Third of Wales' birds are in decline


A major report has found that one in three species of bird is in significant decline in Wales. The State of Birds in Wales study found farmland and woodland species were especially vulnerable, with the researchers identifying loss of habitat and climate change while urging urgent conservation action.

Natural Resources Wales (NRW), who headed up the report, said the data provided "a real health check for scientists, conservationists and decision makers". The findings were achieved with the help of the British Trust for Ornithology (BTO), the Welsh Ornithological Society (WOS), and RSPB Cymru. Patrick Lindley, Senior Ornithologist at NRW, said: "When we look at conservation urgency, we've probably never seen the like of this before in terms of what we need to do. It’s startling."

Black Grouse has declined by 68 per cent in Wales (Jamie MacArthur).

Notable declines in the report included the extinction of breeding populations of Common Nightingale, Corn Bunting and Eurasian Dotterel. Common Starling declined by a massive 72 per cent between 1995 and 2016. Many threatened species that rely on farmland and moor habitat have also seen numbers crash: Black Grouse declined by 68 per cent, Red Grouse by 45 per cent, Northern Lapwing 46 per cent and Eurasian Curlew 39 per cent.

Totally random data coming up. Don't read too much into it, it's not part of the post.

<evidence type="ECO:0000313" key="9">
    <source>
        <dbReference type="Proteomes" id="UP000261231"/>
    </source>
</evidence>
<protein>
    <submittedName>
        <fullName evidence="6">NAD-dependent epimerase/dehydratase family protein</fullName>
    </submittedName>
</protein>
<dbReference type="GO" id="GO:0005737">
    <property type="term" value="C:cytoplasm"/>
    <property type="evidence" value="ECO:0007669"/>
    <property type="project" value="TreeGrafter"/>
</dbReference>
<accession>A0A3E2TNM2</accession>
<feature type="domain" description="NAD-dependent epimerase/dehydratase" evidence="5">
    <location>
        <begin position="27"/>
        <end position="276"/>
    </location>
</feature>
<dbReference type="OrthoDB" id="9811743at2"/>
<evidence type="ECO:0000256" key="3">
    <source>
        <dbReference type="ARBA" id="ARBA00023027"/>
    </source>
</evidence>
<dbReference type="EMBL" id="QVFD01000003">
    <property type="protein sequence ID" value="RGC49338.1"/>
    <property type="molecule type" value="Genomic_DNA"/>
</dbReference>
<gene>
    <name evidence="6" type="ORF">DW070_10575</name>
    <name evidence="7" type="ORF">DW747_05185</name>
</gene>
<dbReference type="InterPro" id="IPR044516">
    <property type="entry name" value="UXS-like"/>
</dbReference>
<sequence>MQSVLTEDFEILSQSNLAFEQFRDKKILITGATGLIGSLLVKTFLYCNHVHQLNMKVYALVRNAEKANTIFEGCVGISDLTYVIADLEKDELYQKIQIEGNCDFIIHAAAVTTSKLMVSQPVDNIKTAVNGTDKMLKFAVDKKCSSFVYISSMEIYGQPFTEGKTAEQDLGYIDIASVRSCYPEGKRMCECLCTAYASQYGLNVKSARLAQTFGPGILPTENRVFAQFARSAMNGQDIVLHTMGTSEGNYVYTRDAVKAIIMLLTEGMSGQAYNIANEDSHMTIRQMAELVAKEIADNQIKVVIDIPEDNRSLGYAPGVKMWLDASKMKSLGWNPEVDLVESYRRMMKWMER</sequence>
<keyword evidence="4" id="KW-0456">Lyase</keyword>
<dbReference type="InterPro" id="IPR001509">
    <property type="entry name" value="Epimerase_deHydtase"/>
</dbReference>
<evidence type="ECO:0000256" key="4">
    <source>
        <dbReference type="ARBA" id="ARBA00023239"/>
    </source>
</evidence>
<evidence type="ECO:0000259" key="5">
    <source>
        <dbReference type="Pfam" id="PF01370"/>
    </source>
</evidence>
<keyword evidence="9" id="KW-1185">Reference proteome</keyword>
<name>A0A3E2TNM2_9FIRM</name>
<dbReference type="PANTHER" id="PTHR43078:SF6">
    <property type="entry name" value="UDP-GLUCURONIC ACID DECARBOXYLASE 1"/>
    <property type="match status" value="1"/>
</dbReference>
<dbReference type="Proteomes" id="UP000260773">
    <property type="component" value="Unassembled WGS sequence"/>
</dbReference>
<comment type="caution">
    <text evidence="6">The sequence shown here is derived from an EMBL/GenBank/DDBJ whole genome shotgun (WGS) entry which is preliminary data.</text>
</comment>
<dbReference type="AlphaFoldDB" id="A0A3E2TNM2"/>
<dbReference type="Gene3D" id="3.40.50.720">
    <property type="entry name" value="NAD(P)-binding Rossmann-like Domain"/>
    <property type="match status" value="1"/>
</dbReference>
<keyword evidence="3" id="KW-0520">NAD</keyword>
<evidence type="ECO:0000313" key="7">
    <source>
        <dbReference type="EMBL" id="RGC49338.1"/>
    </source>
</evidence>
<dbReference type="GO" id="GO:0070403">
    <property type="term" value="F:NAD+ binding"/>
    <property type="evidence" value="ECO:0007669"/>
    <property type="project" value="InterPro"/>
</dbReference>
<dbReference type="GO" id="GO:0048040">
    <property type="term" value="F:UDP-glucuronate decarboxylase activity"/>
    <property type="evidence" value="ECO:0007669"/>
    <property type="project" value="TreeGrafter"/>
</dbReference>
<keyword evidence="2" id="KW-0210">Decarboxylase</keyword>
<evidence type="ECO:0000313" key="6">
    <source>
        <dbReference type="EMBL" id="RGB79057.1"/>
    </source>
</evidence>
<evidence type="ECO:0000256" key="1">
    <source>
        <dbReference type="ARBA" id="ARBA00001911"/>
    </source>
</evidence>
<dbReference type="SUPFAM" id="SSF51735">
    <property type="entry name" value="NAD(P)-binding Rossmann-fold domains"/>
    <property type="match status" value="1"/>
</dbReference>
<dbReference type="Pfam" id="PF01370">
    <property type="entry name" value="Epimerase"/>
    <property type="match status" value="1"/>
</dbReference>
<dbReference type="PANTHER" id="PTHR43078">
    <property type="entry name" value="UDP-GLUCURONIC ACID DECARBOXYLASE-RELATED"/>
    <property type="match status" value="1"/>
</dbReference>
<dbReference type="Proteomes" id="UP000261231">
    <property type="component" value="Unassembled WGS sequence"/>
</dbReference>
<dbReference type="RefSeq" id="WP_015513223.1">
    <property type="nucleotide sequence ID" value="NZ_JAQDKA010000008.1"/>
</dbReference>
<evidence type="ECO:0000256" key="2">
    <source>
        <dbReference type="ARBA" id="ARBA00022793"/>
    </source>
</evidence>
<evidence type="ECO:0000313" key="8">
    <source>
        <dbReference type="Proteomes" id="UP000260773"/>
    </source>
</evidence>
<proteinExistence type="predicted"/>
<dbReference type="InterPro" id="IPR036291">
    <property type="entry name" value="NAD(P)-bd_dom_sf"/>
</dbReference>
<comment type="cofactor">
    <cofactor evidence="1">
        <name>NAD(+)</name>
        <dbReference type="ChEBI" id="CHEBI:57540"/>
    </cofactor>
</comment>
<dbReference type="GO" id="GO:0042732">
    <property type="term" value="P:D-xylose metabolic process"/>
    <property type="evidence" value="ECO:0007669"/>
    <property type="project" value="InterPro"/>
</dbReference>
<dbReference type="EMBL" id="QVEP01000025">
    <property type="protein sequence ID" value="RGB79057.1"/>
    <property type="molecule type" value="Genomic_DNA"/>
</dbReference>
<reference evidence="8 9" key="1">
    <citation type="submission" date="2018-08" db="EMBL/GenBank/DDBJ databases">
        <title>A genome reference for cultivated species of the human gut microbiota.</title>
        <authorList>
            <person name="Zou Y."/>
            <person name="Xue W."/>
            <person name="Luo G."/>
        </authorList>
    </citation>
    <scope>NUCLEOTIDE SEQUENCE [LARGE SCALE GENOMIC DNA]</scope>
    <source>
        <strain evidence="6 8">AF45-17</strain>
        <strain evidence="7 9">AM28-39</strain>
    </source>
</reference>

Neil Lambert, Head of Conservation Management for RSPB Cymru said: "With 90 per cent of Wales farmed, agricultural practices have a huge impact on birds and other wildlife. Leaving the European Union provides a unique opportunity to develop new land management policies for Wales that will help farmers restore nature."

Seabirds were, for the most part, found to be managing better, bucking global trends somewhat, though Kittiwake and Black-headed Gull have declined by 35 per cent and 52 per cent respectively in recent decades. The report also highlighted Wales' global significance for Manx Shearwater – some 60 per cent of the world's breeding population nest off the coast of Pembrokeshire.

There were some success stories, but these were confined to reintroduced birds and species that have been given a helping hand. Red Kites increased by a staggering 386 per cent between 1986 and 1996, while Common Cranes bred in Wales again for the first time in 400 years in 2016 on the Gwent Levels.

Kelvin Jones, Development and Engagement Officer at BTO Wales, commented: "This is long term data that we can use to work out what is going wrong and take positive action to reverse some of these big declines."O

ther worrying statistics included a 39 per cent decline of Hen Harriers and a huge 73 per cent dip in numbers of wintering Black-tailed Godwits.

Nearly two-thirds of the world's population of Manx Shearwaters breed in Wales (Jamie MacArthur).